The idea’s primary purpose is to solve a usability issue on devices with slower refresh times, such as ereaders that use electronic paper, which can range from 100 to 250ms. Users accustomed to fast refresh of LCD and CRT displays (~15ms) can get confused by longer delay and assume their input was not registered.
Another issue gravity-based link assist intends to address is the difference in pixel granularity, which increases the chance that the device activates a different input than what the user intended. Both hiccups can affect on-device transactions, and could mean more money for the Kindle bookstore, or massive licensing revenue should it be adopted by other websites.
How it works
According to the patent filing, the solution uses “gravity parameters,” or distance thresholds from a clickable target that can be predetermined or configured by the user. Image links may have stronger pull than text links, for example. Or higher-priority actions may be given stronger “gravity” than others. Links with weaker gravity may be skipped over by the moving pointer. The pointer will settle smack-dab in the “assisted-center” of the target link.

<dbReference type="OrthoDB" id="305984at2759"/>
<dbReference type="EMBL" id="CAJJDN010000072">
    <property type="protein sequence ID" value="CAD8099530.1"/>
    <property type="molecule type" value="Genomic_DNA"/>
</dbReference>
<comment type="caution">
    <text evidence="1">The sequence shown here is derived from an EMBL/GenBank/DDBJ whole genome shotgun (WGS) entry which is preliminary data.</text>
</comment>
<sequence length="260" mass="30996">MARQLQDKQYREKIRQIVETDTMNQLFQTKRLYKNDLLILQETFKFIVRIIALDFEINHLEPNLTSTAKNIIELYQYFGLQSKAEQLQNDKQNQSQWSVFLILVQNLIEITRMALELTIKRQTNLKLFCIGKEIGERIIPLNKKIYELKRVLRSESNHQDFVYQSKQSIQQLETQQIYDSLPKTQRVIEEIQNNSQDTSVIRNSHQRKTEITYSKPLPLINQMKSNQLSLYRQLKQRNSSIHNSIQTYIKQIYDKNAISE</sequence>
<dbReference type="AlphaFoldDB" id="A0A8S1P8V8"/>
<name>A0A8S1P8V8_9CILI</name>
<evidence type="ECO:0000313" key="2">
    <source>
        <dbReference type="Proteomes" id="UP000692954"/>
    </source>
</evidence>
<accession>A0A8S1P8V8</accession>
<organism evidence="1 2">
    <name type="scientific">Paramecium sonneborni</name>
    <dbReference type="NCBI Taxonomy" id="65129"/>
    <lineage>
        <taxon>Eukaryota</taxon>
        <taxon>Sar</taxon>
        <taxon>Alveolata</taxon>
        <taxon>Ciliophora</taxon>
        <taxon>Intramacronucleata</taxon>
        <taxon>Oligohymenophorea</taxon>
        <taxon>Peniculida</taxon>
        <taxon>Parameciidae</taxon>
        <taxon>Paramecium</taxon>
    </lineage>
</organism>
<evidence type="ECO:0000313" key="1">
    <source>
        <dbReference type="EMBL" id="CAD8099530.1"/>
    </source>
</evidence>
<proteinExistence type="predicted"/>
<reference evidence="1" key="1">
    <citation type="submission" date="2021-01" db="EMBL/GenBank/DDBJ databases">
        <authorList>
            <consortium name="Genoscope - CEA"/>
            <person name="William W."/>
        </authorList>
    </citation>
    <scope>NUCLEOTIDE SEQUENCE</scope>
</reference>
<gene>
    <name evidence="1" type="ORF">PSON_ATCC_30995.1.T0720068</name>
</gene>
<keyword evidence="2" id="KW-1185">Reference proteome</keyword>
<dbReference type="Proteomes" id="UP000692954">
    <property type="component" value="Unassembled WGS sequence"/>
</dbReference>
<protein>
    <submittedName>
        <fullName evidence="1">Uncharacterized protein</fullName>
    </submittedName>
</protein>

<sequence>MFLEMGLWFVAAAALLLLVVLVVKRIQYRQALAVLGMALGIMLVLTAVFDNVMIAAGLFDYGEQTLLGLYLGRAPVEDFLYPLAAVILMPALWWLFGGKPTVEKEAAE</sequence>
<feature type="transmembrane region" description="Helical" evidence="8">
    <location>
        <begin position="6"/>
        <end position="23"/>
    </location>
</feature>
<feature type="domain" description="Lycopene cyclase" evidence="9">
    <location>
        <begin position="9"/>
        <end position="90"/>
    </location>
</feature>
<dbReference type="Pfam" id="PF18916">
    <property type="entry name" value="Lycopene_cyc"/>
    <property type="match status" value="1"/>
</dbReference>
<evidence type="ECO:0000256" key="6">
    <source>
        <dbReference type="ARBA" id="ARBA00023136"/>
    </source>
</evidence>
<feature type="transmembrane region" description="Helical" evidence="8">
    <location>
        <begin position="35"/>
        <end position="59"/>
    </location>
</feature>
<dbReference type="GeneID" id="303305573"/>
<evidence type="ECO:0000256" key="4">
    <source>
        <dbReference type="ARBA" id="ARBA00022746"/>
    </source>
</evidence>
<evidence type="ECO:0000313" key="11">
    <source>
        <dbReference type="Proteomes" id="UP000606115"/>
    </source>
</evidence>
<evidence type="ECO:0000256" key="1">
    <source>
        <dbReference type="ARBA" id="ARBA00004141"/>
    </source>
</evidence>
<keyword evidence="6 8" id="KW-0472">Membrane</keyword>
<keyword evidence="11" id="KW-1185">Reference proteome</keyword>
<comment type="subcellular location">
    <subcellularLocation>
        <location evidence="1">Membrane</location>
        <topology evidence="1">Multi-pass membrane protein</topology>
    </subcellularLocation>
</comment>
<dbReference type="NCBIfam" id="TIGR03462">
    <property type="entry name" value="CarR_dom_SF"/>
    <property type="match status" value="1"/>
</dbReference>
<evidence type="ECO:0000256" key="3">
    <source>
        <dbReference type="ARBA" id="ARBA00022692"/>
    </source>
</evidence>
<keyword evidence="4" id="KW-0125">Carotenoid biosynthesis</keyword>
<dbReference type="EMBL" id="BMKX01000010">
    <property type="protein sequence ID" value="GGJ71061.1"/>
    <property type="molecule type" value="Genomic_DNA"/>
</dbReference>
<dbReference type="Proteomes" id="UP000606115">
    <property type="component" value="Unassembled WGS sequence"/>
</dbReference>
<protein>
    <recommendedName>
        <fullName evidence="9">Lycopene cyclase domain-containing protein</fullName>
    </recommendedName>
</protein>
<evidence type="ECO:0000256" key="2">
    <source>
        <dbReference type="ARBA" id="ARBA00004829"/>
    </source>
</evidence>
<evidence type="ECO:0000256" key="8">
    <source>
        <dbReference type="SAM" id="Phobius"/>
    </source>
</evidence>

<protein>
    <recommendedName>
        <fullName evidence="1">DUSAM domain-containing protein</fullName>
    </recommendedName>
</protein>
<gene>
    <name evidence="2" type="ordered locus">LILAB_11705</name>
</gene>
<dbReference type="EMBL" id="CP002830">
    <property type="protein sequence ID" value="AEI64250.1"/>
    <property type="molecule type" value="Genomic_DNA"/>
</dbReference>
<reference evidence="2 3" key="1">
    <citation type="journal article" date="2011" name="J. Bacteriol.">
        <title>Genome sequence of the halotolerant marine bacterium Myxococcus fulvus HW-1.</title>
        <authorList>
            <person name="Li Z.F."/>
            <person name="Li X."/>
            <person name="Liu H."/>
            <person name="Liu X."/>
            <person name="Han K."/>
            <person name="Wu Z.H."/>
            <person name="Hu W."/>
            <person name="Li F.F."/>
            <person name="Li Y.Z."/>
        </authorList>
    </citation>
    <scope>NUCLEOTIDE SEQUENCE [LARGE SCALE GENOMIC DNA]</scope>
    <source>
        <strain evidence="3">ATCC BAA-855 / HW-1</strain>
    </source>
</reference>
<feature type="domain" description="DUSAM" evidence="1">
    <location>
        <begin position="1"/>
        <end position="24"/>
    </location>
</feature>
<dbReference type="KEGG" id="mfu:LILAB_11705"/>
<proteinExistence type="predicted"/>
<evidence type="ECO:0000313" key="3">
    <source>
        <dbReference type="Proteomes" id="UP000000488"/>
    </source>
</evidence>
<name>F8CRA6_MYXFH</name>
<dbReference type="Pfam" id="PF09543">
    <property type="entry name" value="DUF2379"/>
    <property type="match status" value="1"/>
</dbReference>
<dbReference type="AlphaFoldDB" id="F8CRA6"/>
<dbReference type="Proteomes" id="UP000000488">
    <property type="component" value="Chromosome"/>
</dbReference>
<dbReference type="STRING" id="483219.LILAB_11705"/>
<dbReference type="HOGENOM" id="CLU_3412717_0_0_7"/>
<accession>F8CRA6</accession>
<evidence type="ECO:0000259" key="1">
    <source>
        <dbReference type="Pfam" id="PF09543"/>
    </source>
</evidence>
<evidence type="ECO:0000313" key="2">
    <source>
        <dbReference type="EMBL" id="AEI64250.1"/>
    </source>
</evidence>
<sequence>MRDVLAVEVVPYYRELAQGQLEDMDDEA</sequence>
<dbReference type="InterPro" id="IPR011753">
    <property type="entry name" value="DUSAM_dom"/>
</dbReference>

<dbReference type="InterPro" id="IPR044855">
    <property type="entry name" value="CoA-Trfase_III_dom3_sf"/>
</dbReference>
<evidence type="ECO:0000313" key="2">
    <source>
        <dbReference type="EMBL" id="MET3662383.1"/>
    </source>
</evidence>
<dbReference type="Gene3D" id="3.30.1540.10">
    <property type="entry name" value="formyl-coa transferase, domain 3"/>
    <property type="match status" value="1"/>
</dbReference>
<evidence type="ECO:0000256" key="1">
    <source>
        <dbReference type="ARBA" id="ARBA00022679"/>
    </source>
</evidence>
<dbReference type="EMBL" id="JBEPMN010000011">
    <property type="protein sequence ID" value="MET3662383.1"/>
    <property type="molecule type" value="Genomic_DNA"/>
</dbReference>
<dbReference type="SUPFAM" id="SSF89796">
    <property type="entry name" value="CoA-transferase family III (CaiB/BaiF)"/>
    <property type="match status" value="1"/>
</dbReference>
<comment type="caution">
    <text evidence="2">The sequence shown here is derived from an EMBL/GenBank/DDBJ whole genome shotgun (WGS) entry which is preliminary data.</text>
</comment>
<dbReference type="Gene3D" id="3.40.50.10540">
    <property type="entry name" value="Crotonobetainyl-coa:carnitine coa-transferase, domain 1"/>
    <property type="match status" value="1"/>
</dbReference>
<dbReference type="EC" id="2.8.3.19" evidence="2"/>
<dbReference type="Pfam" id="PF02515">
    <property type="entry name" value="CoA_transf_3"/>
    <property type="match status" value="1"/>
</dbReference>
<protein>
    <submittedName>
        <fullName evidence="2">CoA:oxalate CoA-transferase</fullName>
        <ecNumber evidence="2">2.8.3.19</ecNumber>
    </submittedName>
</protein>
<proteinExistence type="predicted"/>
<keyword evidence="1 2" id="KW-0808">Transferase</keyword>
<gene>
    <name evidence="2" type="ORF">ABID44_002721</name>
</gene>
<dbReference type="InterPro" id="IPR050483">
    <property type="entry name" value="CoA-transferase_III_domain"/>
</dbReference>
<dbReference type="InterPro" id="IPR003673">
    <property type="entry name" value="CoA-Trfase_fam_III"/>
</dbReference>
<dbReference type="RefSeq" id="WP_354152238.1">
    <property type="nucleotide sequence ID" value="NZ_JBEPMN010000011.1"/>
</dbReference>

So I know you’re all thinkin’ – how can we use this for evil in website optimization? Wouldn't it be nice to use a Ouija-like director to your primary call to action! But this functionality would likely cause more abandonment when it’s not needed for accessibility or usability reasons on fast devices. Amazon’s apparent intent is better accessibility rather than maximizing profits.
But the patent is drawing criticism that the “gravity wells” should not be patentable, that it’s been applied to assistive technology and gaming applications for years. One commenter on Wired says ”It won't surprise me in the least when Amazon attempts to patent gravity itself.”
Hat tip to StorefrontBacktalk for the story idea